Lorent (Tahir Rahim) is an actor currently performing the role of legendary seducer Don Juan in a play. However, when his fiancée, Julie (Virginie Epira), jilts him, Lorent cannot seem to understand why his character is romantically successful while he loses the love of his life. He therefore decides to embody the dramatic passion of Don Juan to make Romantic – and sometimes musical – declarations of love to women he meets on the street. Of course, these women don’t take kindly to Lorent’s advances, and he’s rejected time and time again. In Don Juan, director Serge Bozon puts this question under the microscope as Lorent asks himself if art can mimic life.
As the actor comes to grips with his situation and begins to grapple with these questions, the film begins life as a strangely funny and thoughtful examination on love and relationships. Seeing the lovesick Lorent burst into grand orchestral songs to strangers he’s just met (the camera focused on his stiff performance the entire time) carries an awkward and darkly comedic charm that makes it impossible to look away. And as absurd as these sections are, they nevertheless serve the purpose of expressing Lorent’s thoughts and emotions as if he were in a real musical.
Unfortunately, Don Juan overcomplicates what should have been a simple, yet effective premise. At around the halfway mark, Julie re-enters the picture when she stars opposite Lorent in the same play. Their spark is reignited, though it may just be their characters’ feelings for each other bleeding into reality. The protagonist’s songs now become duets, and the pair’s bond is stronger than ever – or at least that’s what they say. From here in, Bozon widens the scope of his examination, questioning whether love can be extraordinary or if it’s as simply as ordinary as those who claim to be in it.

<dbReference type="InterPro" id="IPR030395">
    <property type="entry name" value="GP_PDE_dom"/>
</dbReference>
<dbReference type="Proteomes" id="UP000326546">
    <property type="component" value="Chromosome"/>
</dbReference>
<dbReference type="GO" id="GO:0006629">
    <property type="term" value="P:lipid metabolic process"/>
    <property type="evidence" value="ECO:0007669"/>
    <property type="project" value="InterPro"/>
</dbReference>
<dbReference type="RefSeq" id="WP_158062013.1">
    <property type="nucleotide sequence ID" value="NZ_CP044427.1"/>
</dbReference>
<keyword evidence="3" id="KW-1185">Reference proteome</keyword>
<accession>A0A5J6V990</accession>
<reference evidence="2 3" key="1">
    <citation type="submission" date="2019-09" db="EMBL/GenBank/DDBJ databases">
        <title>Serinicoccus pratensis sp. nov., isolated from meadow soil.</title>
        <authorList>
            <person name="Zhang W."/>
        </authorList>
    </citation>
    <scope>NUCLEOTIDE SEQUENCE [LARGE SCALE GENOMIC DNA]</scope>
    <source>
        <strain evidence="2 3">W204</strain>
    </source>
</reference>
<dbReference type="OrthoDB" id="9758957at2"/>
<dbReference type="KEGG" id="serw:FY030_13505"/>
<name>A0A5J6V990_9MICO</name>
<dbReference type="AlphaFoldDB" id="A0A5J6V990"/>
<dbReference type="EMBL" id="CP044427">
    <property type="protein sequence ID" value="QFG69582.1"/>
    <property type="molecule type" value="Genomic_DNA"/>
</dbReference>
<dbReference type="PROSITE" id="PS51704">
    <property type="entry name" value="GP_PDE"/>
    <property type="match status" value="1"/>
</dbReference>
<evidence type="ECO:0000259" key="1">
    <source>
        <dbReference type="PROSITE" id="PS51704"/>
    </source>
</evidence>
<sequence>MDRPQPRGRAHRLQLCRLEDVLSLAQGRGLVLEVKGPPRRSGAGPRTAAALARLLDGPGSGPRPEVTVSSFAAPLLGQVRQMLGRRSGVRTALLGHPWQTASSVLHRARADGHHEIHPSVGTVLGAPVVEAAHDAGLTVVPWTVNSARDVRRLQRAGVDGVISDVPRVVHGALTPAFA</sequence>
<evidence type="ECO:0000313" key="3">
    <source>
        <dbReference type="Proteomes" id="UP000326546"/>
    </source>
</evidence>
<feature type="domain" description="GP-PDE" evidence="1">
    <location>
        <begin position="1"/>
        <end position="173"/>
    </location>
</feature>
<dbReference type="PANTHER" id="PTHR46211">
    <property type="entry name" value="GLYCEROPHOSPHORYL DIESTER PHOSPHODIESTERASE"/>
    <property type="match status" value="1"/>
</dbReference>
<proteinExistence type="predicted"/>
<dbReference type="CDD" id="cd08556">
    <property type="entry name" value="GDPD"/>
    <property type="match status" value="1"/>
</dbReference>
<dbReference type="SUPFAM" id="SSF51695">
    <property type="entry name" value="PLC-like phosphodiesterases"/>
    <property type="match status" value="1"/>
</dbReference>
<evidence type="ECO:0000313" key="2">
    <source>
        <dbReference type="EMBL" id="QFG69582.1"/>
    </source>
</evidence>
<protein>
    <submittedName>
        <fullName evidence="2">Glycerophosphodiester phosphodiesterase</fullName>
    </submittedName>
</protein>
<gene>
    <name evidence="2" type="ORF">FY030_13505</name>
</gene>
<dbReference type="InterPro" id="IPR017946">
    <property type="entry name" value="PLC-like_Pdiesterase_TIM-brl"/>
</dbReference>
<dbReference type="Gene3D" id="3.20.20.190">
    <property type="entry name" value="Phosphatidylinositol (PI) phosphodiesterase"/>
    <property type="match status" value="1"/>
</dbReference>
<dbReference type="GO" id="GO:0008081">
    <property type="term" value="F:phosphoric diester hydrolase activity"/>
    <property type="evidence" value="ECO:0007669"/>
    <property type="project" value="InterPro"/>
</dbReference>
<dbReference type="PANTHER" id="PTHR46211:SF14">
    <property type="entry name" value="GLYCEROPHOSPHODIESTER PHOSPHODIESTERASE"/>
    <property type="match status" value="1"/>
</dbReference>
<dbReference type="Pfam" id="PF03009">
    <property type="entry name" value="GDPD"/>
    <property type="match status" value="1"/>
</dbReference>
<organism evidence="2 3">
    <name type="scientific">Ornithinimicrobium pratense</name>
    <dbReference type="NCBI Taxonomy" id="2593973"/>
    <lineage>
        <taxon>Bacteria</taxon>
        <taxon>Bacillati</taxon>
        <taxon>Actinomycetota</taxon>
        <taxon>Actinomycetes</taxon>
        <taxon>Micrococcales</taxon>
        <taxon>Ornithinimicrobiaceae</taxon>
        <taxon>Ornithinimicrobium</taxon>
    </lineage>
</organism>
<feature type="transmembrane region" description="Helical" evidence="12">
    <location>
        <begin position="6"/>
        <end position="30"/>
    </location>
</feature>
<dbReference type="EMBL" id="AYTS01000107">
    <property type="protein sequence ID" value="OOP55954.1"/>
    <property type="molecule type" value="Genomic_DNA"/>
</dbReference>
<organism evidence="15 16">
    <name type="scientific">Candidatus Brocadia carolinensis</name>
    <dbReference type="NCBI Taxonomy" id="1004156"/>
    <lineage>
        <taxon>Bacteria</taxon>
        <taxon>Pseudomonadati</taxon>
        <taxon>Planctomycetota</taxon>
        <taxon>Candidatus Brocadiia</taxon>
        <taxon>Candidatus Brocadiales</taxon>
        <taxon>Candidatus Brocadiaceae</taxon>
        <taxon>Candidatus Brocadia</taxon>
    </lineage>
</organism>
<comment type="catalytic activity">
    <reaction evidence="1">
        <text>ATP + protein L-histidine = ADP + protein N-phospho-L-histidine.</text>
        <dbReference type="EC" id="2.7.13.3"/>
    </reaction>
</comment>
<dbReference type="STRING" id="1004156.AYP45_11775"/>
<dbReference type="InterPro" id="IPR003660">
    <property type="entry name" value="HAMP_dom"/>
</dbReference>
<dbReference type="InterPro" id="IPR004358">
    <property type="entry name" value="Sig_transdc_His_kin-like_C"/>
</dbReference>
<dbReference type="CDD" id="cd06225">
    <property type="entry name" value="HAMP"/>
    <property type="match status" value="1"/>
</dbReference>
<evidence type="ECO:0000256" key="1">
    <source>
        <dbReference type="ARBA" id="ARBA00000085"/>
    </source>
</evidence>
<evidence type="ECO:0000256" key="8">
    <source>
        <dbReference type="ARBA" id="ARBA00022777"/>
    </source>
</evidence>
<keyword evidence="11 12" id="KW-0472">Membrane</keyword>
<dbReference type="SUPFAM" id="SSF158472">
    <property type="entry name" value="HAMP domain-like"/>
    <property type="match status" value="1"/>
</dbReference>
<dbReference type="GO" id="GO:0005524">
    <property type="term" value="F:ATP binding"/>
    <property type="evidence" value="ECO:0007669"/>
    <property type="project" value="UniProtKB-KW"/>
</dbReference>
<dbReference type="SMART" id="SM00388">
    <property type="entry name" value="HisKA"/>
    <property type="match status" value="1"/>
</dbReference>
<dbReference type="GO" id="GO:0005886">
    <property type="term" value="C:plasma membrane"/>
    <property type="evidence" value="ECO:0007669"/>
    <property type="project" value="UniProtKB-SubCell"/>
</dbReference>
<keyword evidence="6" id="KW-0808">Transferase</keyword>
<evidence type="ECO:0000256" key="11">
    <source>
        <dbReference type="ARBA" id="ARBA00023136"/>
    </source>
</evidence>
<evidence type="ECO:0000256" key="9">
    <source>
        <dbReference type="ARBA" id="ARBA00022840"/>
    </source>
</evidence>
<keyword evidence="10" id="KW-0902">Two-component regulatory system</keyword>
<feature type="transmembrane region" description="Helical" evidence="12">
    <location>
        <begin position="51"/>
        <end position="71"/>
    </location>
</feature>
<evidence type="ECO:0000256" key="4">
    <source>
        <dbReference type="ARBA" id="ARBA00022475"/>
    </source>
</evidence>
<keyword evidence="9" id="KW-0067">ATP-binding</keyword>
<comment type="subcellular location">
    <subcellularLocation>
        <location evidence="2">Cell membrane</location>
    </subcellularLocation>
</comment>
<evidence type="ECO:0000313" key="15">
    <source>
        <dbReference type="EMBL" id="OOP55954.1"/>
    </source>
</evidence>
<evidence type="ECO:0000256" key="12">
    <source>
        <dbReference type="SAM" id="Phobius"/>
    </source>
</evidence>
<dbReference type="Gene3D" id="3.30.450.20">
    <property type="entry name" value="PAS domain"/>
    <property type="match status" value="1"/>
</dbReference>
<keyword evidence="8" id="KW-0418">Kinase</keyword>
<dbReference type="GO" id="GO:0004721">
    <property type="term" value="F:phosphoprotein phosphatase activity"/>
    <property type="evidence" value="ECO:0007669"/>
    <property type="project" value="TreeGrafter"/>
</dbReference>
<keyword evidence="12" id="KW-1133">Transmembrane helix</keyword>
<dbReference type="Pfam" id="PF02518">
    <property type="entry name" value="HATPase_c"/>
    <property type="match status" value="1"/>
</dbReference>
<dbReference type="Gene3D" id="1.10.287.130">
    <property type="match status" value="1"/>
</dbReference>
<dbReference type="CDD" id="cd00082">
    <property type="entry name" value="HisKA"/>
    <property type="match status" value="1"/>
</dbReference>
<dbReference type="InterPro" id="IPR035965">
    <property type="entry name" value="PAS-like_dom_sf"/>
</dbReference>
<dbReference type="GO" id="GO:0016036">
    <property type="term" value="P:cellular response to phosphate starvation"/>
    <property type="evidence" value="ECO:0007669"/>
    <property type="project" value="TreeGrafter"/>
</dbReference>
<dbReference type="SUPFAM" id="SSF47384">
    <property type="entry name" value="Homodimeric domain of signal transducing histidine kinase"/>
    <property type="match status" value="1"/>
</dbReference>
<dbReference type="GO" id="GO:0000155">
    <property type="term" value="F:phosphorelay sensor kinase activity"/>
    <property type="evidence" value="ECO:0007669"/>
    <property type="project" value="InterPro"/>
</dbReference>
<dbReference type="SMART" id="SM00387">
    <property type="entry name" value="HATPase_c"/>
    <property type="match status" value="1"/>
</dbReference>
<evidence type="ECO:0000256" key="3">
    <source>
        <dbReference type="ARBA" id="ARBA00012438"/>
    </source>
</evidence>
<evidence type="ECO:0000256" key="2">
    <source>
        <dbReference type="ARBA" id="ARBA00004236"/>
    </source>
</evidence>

However, the filmmaker doesn’t stop there; the script proceeds to fly off the handle as it approaches its conclusion. The stiffness of the songs becomes less comedic and more annoying the longer they go on. By the time audiences make it to the end, this script has entered the territory of maddening lunacy that’s so far detached from its initial premise that it’s like a different film. If there was a spark of genius in Don Juan, it’s long gone by the time the curtain goes down.
Don Juan does not have a UK release date yet.
Read more reviews from our Cannes Film Festival 2022 coverage here.
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Watch the trailer for Don Juan here: